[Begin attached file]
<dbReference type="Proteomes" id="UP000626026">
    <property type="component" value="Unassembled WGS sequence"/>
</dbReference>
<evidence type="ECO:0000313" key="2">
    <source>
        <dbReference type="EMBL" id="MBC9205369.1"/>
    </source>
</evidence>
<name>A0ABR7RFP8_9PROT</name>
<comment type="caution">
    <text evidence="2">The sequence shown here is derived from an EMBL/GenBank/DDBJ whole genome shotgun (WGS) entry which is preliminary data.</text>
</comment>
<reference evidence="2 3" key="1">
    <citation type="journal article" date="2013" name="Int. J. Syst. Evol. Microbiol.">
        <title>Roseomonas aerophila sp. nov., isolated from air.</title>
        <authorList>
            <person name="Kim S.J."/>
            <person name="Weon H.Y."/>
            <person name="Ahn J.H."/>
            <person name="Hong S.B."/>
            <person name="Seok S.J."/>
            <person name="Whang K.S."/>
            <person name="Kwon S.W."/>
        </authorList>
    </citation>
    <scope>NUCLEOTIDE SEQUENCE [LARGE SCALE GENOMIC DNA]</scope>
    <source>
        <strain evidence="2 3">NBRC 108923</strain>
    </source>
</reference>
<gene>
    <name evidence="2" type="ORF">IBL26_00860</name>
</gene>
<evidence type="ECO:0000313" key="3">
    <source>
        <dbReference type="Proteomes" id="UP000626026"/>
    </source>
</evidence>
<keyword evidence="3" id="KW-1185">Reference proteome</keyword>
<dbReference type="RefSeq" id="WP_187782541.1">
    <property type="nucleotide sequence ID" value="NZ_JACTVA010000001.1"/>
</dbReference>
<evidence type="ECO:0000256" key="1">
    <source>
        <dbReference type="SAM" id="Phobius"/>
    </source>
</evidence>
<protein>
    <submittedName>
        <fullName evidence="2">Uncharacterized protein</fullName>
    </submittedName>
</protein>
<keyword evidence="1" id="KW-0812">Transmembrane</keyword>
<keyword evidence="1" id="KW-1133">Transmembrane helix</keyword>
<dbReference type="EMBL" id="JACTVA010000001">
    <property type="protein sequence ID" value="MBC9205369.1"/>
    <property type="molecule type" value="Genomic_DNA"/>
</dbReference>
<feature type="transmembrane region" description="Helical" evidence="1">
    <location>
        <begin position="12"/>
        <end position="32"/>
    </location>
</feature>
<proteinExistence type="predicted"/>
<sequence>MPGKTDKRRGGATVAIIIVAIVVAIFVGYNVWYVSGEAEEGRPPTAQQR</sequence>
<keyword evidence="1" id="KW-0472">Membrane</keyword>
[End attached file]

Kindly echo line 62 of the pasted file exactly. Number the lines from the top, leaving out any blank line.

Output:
        <end position="32"/>